Erhard Hans Josef Lang

Rookie - 171 Points (January 8,1957 / Günzburg/Danube Germany)

Corruption On The Loose - Shall Always Be The Winner? (Translated Excerpt) - Poem by Erhard Hans Josef Lang

...If you've stained your matrimonial life, deceived your creditor,
gained by lies your neighbour's pasture and field;
if you've hurt your fellow-being's coat of innocence or good reputation,
and with guile rendered yours
the token of the oppressed, which you had taken as a pawn:
Then you must not turn despondent, even though how grave they'd sue you at the court.
Soon only endeavor after an attorney, after one
who bears his good conscience in the manner that
he wears his sleeves, as if a priest's,
who feels amused as highly by disputes,
instances of taking advantage as by quarrels,
as may feel a man, who's been out at war,
who's come to find lots of things to plunder,
one whose heart is full of spitefulness,
whose head of trickery,
his soul full of deceit and daring malice,
who writes seven lines only on one page,
but always swells all his writings into twenty folders,
who produces as many expenditures, as what is desired in every cause of conflict,
as he tosses and turns the procedure
until the case will have gone on for many a good year.
Him you ought to fill his bent hands with golden treasures from Ophir*,
then soon will he lash out and hit on the rights of the opposite party;
then even turn to the counterpart's and win that attorney's favor, too;
bestow him a gift of a stately piece to wear,
a staunch and fat pig,
a barrelful of grape wine, as well as other nice things,
thus you will make that one mild and
he'll be favouring you, too.
Likewise go and see the judge, and fill his hand -
wild men at hand * - with gold from the Hungarian land *.
And should he refrain from taking your things; then give them to his wife,
damask, silk and velvet for her body,
ribbons, laces, linen, and furs for her petticoats,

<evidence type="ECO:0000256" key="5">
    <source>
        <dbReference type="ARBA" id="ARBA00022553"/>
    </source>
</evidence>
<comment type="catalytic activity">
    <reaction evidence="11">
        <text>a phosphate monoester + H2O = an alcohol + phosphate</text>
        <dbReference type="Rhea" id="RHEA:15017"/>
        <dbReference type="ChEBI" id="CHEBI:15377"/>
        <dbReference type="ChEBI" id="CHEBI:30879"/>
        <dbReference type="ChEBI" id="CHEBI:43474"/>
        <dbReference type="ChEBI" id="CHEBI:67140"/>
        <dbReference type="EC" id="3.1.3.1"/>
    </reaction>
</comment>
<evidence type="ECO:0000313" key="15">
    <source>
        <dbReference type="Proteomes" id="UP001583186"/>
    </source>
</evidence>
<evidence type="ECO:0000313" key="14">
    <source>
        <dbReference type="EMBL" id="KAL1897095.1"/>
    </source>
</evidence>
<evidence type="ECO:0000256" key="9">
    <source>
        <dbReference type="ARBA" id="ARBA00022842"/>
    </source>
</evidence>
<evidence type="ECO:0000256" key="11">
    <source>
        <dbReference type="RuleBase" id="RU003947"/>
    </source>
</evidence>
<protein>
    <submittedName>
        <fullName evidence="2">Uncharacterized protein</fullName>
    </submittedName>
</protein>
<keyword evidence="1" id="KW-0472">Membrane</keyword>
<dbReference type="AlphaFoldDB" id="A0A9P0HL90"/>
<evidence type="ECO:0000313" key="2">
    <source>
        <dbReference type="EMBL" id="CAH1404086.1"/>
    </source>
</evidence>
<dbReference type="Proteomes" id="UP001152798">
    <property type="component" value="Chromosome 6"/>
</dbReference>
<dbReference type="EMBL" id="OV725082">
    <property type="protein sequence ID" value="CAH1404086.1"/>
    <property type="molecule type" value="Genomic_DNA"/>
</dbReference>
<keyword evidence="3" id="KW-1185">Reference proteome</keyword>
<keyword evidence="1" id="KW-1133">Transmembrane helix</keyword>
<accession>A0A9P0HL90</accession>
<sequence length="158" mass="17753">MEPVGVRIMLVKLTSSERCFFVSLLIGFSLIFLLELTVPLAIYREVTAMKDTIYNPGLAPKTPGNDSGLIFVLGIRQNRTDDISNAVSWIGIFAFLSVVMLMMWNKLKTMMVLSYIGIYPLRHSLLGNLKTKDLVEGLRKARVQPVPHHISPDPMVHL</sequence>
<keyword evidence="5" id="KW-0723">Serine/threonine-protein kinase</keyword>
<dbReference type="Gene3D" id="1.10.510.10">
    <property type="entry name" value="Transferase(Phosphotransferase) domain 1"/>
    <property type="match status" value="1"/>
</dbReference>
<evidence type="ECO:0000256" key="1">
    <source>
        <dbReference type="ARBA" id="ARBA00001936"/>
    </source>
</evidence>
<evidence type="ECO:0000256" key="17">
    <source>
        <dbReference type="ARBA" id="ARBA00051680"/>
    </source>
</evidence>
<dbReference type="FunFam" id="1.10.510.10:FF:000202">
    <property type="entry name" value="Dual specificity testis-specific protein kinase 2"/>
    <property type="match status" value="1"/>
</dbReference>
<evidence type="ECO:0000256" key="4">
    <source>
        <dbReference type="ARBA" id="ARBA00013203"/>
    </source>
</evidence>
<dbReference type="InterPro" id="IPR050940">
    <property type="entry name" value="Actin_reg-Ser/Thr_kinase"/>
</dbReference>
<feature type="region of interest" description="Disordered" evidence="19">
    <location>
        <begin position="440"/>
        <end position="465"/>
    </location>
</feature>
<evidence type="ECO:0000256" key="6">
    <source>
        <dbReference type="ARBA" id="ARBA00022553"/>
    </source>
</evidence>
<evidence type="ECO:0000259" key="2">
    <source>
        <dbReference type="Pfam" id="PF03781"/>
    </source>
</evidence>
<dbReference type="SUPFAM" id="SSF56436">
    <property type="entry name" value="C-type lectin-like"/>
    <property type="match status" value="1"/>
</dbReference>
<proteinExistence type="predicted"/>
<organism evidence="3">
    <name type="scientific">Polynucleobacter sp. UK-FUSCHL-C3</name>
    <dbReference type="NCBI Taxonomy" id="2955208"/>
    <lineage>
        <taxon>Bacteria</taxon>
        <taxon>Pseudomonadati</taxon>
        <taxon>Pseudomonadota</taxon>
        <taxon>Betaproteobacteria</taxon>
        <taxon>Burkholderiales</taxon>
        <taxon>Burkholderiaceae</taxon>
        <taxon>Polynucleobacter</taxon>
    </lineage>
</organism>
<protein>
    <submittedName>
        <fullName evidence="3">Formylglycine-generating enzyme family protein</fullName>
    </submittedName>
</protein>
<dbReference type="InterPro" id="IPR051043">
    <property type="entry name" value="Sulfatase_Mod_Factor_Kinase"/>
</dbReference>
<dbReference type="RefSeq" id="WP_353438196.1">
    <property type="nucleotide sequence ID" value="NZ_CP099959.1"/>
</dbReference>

Fill up their store-rooms and kitchen house;
thus you'll gain for any pending case more time,
your attorney will put things off,
your judge procrastinate them;
although how hard your opponent might attempt to see the final verdict coming.
Should he complain, o dear, tired of all the payments,
asking for justice at long last,
then it will be pointed out:
'you have no rights.
He who's been sparing the money shall always be the winner'...

(translation into English from its original German by Erhard Hans Josef Lang)


an excerpt from the satirical work
by German poetesse
Sidonia Hedwig Zäunemann
+ Dec.16,1740)

[explanatory notes:
faun - the spirit (lat. genius) of an untamed place in the woods, that resembles below the waistline a goat and above a human, used here in a sarcastical sense;

* Ophir - a port or region mentioned in the Bible, famous for its wealth, King Solomon is supposed to have received a cargo of gold, silver, sandalwood, precious stones, ivory, apes and peacocks from Ophir, every three years;

* wild men at hand, * with gold from the Hungarian land: obv. references by the poetesse to some scandals that had occurred in her days]

* * * * * * *

A judge's daughter, Imperial laurel wreath bearing poet Sidonia Hedwig Zäunemann from Erfurt, Germany, died 26yr-old caught in a weather of thunder and lightning out in the open in the winter of 1740, a wooden bridge collapsing underneath her as she was riding across on horseback on her way to her sister's

Comments about Corruption On The Loose - Shall Always Be The Winner? (Translated Excerpt) by Erhard Hans Josef Lang

  • (11/30/2008 12:17:00 AM)

    an eloquent write on the reality that bites...filled with thought provoking messages (Report) Reply

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Poem Submitted: Friday, November 28, 2008

Poem Edited: Monday, December 1, 2008

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